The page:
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Kansas legislature

Kansas Legislature

House announces plan to fund repairs

Higher education officials say proposal falls short

April 19, 2007

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— House Republican leaders Wednesday delayed committee discussion of repairs to universities, but then issued a news release saying they have a plan to fix the problem.

But higher education officials said that plan falls short of addressing the $663 million worth of repairs and maintenance at the six state universities, including Kansas University.

And the proposal carries most of the measures of an older bill that includes a possible sales tax increase in Douglas County and other regents counties.

Democrats, in the minority in the Legislature, said Wednesday that time was running out.

"My concern is that this is something we've been talking about and debating since the session started," said state Rep. Bill Feuerborn, of Garnett, and the ranking Democrat on the House Appropriations Committee.

Lawmakers failed to resolve the issue of crumbling college classrooms during the session that started in January and adjourned earlier this month.

Budget writers have returned to the Capitol this week to work on a final budget before the full Legislature returns Wednesday for its wrap-up session.

Gov. Kathleen Sebelius, a Democrat, has asked lawmakers to approve $62.7 million for the universities to handle immediate repair problems and increase maintenance funds in the future. Included in that $62.7 million would be $8.8 million for utility tunnel work at KU and $7.9 million for replacing equipment at the Applegate Energy Center at KU Medical Center.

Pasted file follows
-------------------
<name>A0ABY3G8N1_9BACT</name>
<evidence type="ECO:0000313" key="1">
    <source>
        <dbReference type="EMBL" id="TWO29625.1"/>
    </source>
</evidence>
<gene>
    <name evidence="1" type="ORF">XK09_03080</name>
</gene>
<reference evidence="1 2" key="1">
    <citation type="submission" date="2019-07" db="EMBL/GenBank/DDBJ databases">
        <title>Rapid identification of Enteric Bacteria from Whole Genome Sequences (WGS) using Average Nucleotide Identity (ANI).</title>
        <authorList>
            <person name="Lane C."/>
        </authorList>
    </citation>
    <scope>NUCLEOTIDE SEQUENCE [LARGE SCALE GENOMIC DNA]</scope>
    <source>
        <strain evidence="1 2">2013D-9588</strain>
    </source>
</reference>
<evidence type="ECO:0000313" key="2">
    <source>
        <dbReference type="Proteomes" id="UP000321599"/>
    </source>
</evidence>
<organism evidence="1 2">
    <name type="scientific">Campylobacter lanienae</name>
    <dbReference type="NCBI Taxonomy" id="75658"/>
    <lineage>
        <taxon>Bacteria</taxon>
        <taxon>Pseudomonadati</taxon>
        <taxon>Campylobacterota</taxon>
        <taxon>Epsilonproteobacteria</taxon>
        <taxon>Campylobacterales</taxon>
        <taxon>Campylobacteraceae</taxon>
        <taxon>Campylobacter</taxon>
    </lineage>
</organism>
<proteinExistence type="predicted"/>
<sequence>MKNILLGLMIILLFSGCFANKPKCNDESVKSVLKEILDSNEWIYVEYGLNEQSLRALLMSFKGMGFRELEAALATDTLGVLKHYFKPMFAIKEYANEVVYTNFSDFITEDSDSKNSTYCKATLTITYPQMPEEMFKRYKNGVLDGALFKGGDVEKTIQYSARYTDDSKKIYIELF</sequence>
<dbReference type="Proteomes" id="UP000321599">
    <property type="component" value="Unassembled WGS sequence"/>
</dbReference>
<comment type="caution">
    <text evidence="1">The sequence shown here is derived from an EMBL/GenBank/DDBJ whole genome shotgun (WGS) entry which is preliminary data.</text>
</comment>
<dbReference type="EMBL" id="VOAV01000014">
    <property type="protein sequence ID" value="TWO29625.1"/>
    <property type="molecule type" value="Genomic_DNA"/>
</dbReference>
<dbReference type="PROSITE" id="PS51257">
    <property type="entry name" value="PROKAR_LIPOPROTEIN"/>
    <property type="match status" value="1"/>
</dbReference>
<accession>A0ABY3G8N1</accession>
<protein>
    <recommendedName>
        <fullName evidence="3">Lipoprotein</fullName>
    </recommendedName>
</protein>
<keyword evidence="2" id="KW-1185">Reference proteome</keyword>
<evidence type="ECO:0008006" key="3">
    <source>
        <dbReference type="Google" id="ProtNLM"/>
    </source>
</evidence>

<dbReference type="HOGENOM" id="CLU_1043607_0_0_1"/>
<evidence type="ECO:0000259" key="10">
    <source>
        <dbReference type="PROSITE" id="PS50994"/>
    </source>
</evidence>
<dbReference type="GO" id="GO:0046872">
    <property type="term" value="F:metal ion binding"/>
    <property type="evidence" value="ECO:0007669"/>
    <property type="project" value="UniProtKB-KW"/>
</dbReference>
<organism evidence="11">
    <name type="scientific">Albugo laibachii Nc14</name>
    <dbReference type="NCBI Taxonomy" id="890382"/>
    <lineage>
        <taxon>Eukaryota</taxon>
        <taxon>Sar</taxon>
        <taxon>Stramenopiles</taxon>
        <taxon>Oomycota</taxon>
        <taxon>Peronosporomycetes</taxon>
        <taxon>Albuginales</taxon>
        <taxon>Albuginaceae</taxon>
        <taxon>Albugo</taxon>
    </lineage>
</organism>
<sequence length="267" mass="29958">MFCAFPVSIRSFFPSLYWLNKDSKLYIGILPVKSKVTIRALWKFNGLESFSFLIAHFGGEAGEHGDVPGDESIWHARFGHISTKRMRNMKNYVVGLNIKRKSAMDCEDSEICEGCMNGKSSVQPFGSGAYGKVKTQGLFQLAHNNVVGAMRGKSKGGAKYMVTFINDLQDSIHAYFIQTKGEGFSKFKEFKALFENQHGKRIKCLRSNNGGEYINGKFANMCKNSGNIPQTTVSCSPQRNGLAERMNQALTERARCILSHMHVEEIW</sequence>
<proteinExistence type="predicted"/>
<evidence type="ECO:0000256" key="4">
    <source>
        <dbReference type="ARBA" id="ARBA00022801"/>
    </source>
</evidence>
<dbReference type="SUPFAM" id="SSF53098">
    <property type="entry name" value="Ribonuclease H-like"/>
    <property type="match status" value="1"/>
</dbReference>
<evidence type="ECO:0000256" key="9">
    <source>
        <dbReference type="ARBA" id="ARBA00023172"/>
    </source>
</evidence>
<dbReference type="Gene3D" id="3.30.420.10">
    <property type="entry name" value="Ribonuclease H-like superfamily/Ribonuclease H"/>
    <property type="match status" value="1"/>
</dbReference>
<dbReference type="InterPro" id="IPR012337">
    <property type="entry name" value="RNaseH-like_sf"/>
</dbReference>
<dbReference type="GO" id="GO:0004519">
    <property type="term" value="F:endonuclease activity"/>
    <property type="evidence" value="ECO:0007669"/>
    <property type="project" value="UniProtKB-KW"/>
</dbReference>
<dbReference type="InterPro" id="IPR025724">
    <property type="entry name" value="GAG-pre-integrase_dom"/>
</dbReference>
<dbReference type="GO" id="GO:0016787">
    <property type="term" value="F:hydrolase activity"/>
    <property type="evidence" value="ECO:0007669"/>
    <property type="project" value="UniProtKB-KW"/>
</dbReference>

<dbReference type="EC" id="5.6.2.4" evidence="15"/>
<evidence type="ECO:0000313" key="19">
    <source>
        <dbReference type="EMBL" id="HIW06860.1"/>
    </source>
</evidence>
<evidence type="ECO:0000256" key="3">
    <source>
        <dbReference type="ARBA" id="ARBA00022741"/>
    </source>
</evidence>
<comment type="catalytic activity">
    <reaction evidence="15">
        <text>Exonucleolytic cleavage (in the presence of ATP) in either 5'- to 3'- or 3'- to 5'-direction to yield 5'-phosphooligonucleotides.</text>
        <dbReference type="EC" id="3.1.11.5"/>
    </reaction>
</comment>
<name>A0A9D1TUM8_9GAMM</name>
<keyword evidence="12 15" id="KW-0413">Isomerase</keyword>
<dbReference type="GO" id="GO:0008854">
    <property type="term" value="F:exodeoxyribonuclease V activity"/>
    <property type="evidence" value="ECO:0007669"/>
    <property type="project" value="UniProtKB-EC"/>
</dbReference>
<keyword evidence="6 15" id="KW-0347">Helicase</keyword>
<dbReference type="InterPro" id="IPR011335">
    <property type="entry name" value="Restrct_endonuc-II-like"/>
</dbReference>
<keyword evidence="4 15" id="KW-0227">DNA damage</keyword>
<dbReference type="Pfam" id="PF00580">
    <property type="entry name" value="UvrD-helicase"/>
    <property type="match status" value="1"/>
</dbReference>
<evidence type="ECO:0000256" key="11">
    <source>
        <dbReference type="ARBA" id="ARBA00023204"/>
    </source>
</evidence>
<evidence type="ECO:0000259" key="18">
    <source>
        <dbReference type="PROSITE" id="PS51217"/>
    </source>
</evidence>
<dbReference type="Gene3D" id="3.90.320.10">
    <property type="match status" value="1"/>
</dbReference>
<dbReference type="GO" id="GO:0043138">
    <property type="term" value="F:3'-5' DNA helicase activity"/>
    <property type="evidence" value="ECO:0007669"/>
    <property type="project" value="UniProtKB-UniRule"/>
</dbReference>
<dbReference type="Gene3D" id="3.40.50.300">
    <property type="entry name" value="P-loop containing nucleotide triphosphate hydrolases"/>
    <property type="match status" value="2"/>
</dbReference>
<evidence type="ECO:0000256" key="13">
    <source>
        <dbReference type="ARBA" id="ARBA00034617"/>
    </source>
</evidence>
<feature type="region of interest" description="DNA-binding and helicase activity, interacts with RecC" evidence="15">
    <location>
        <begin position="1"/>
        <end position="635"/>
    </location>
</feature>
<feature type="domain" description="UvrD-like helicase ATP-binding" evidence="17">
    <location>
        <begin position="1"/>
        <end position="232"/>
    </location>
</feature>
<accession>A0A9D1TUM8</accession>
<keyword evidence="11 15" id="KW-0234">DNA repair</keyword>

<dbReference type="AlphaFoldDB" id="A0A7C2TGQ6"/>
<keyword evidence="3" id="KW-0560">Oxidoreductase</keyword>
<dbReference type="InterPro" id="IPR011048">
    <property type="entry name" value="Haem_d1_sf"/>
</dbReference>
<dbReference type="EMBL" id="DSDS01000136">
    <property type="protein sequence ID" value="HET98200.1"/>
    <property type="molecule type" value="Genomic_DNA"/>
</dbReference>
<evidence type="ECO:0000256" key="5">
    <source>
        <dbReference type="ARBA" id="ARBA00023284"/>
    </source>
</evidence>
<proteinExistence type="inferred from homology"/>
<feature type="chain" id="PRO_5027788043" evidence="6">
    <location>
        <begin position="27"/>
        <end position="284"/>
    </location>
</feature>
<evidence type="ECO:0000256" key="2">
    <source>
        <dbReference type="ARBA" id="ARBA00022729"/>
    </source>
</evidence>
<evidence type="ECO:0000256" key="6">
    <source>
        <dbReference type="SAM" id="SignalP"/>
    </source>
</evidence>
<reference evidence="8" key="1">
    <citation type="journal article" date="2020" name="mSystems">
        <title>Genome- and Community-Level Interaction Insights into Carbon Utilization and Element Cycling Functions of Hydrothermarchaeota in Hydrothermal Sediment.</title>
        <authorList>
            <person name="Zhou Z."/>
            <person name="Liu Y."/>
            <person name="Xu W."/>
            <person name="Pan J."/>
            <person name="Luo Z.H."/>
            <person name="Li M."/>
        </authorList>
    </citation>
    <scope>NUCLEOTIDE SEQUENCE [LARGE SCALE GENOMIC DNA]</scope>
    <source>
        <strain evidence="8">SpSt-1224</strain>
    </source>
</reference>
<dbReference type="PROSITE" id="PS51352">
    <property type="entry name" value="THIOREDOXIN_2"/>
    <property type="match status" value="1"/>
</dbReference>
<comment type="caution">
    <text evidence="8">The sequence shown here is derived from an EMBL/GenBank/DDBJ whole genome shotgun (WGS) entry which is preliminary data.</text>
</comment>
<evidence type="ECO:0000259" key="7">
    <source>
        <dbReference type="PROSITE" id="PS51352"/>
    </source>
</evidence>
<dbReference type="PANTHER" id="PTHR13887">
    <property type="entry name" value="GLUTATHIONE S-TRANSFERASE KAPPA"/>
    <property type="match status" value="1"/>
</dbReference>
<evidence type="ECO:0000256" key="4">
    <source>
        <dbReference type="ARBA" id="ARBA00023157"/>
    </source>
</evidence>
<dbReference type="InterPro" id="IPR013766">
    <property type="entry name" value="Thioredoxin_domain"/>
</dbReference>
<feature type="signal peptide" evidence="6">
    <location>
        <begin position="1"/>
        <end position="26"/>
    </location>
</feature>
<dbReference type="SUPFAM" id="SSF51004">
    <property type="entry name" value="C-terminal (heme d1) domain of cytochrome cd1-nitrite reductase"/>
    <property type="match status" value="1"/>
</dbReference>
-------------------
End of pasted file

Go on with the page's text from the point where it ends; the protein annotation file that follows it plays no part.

But the House Budget Committee took no action.

Appropriations Committee Chairwoman Sharon Schwartz, R-Washington, announced that the committee wouldn't take up the issue of funding university repairs until next week.

"Hopefully, we could come up with recommendations at that time," she said.

But then, just hours after Schwartz's statement, the office of House Speaker Melvin Neufeld, R-Ingalls, issued a news release announcing "the House plan to resolve the deferred maintenance issue at Kansas universities and community colleges."

The release included quotes from Schwartz, in which she said that the Kansas Board of Regents "appreciates our determination to put together a fair plan that seeks to keep our students safe as they study and develop a framework for long-term budget planning."

But the regents weren't signing on.

"While this proposal certainly represents an impressive and positive step forward, it does not provide an ultimate solution," Regents Chairman Nelson Galle said.

"In the following days, the board will continue to work with House and Senate leadership, and members on both sides of the aisle, until a comprehensive funding solution can be identified," Galle said.

The bill touted by Neufeld, Schwartz and Appropriations vice chairman Lee Tafanelli, R-Ozawkie, would:

¢ Repay debt on previous crumbling classroom bonds to free up $15 million per year.